11. Elckerlyc goes mobile - Enabling natural interaction in mobile user interfaces

    NARCIS (Netherlands)

    Klaassen, Randy; Hendrix, Jordi; Reidsma, Dennis; Akker, op den Rieks; Dijk, van Betsy; Akker, op den Harm

    2013-01-01

    The fast growth of computational resources and speech technology available on mobile devices makes it possible to entertain users of these devices in having a natural dialogue with service systems. These systems are sometimes perceived as social agents and this can be supported by presenting them on

  12. Technology-Enabled Crime, Policing and Security

    Science.gov (United States)

    McQuade, Sam

    2006-01-01

    Crime, policing and security are enabled by and co-evolve with technologies that make them possible. As criminals compete with security and policing officials for technological advantage perpetually complex crime, policing and security results in relatively confusing and therefore unmanageable threats to society. New, adaptive and ordinary crimes…

  13. User research & technology, pt.2

    CERN Document Server

    Greifeneder, Elke

    2011-01-01

    This e-book is Part 2 on the theme "User Research and Technology". The research covers the testing of online digital library resources using various methods. Library and information science as a field is changing and the requirements for top quality research are growing more stringent. This is typical of the experience of other professional fields as they have moved from practitioners advising practitioners to researchers building on past results. This e-book contains 12 papers on this theme.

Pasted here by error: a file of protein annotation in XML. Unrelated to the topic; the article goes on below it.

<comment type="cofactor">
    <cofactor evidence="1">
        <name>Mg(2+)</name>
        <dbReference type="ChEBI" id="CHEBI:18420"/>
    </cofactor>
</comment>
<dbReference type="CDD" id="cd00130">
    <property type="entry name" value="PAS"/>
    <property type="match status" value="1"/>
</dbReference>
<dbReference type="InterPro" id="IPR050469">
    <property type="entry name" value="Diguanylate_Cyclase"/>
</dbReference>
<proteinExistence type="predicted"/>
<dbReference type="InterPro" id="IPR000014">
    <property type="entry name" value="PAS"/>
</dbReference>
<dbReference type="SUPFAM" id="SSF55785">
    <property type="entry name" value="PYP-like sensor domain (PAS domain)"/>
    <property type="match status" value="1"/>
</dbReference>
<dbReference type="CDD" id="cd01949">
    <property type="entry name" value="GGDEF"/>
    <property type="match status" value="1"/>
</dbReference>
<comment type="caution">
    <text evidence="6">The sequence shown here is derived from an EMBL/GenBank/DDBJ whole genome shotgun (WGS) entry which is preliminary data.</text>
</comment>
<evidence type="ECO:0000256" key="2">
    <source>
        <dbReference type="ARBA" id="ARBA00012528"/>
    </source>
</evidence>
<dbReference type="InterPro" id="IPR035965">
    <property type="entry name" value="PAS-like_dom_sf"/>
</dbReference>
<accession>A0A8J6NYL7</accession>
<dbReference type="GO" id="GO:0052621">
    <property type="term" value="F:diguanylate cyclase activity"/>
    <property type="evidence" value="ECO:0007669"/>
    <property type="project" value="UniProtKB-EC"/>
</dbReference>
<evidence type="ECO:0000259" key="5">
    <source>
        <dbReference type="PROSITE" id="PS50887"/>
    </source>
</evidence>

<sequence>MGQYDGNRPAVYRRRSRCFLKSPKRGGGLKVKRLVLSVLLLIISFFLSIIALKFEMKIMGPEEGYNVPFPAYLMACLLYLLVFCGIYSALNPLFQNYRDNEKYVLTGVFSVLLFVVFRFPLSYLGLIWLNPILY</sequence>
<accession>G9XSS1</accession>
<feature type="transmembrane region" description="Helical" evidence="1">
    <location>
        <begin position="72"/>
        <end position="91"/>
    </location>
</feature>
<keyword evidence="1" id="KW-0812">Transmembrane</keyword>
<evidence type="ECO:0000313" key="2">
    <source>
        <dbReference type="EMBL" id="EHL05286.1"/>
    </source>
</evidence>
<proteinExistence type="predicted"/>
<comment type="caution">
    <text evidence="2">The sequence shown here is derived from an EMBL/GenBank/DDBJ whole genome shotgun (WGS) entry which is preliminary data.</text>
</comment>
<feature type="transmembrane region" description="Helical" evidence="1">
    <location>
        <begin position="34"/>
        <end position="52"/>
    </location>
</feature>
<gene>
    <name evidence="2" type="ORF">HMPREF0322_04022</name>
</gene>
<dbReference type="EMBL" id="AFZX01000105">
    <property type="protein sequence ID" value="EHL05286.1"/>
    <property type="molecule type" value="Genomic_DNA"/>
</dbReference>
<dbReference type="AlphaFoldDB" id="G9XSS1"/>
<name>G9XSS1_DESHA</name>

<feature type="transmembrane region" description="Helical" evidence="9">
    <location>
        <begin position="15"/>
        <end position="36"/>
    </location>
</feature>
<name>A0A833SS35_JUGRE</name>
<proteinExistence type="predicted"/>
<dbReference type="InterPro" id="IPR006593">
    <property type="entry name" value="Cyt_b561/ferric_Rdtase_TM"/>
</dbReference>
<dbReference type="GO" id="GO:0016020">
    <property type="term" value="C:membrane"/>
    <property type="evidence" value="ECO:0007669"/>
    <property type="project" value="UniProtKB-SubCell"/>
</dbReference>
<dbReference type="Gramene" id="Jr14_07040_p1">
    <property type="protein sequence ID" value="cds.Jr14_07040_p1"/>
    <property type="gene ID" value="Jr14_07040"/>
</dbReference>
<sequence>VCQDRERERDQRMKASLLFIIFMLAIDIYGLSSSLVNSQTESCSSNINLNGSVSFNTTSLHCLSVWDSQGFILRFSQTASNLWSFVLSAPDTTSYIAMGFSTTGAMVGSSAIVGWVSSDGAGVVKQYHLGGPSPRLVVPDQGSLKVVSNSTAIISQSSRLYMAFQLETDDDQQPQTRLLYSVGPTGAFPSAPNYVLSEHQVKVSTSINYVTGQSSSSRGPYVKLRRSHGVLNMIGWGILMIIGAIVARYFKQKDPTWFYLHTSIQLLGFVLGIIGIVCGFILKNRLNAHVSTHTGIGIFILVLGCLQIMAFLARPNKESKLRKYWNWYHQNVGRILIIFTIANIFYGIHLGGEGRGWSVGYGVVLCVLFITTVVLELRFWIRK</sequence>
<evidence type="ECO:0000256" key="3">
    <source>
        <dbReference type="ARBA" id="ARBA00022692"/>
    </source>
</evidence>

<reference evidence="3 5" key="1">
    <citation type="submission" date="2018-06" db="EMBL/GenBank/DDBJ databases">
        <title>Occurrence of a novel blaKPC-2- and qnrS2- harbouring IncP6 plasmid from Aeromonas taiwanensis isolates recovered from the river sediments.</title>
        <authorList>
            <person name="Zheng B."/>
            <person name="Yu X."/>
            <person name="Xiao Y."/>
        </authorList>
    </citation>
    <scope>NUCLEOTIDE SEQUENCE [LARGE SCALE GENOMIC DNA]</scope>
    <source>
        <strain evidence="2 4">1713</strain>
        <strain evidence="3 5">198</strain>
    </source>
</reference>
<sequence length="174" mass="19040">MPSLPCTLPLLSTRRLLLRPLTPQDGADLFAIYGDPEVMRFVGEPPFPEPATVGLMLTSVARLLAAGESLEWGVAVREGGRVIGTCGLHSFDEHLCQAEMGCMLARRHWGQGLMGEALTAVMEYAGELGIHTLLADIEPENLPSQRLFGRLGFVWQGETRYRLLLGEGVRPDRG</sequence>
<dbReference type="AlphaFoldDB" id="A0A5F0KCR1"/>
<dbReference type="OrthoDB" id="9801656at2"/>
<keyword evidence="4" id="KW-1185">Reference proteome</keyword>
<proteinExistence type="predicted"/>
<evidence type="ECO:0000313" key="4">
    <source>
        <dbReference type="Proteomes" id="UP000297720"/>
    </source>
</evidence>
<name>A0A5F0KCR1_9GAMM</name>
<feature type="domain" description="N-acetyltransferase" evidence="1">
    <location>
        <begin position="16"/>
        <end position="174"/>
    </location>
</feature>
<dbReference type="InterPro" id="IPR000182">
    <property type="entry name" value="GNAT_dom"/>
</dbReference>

14. NASA EOSDIS Enabling Science by Improving User Knowledge

    Science.gov (United States)

    Lindsay, F. E.; Brennan, J.; Blumenfeld, J.

    2016-12-01

    NASA's Earth Observing System Data and Information System (EOSDIS) has been a central component of the NASA Earth observation program since the 1990's. The data collected by NASA's remote sensing instruments, airborne platforms and field campaigns represent a significant public investment in Earth science research. EOSDIS provides free and open access of these data to a diverse end-user community worldwide. Over time the EOSDIS data user community has grown substantially in both number and in the diversity of their needs. Commensurate with this growth, there also have been substantial changes in internet-based technologies and the expectation of users demanding more sophisticated EOSDIS information products describing, highlighting and providing insight to our vast data collections. To meet these increased expectations and to more fully engage our users, EOSDIS is evolving our use of traditional forms of purely static methods of public engagement such as stand-alone text and imagery toward more immersive and interactive forms of communications. This paper highlights and elucidates the methods and forms used by EOSDIS in this emerging world of dynamic and interactive media. Lessons learned and the impacts of applying these newer methods are explained and include several examples from our current efforts. These examples include interactive, on-line webinars focusing on data discovery and access (including tool usage), informal and informative `data chats' with data experts across our EOSDIS community, and profiles of scientists, researchers, and managers actively using EOSDIS data. Our efforts also include improved conference and meeting interactions with data users through the ability to use EOSDIS data interactively during hyperwall talks and the EOSDIS Worldview data visualization and exploration client. The suite of internet-based, interactive capabilities and technologies has allowed EOSDIS to expand our user community by making the data and applications from

  15. Key Enabling Physical Layer Technologies for LTE-Advanced

    Science.gov (United States)

    Jiang, Meilong; Prasad, Narayan; Xin, Yan; Yue, Guosen; Khojastepour, Amir; Liu, Le; Inoue, Takamichi; Koyanagi, Kenji; Kakura, Yoshikazu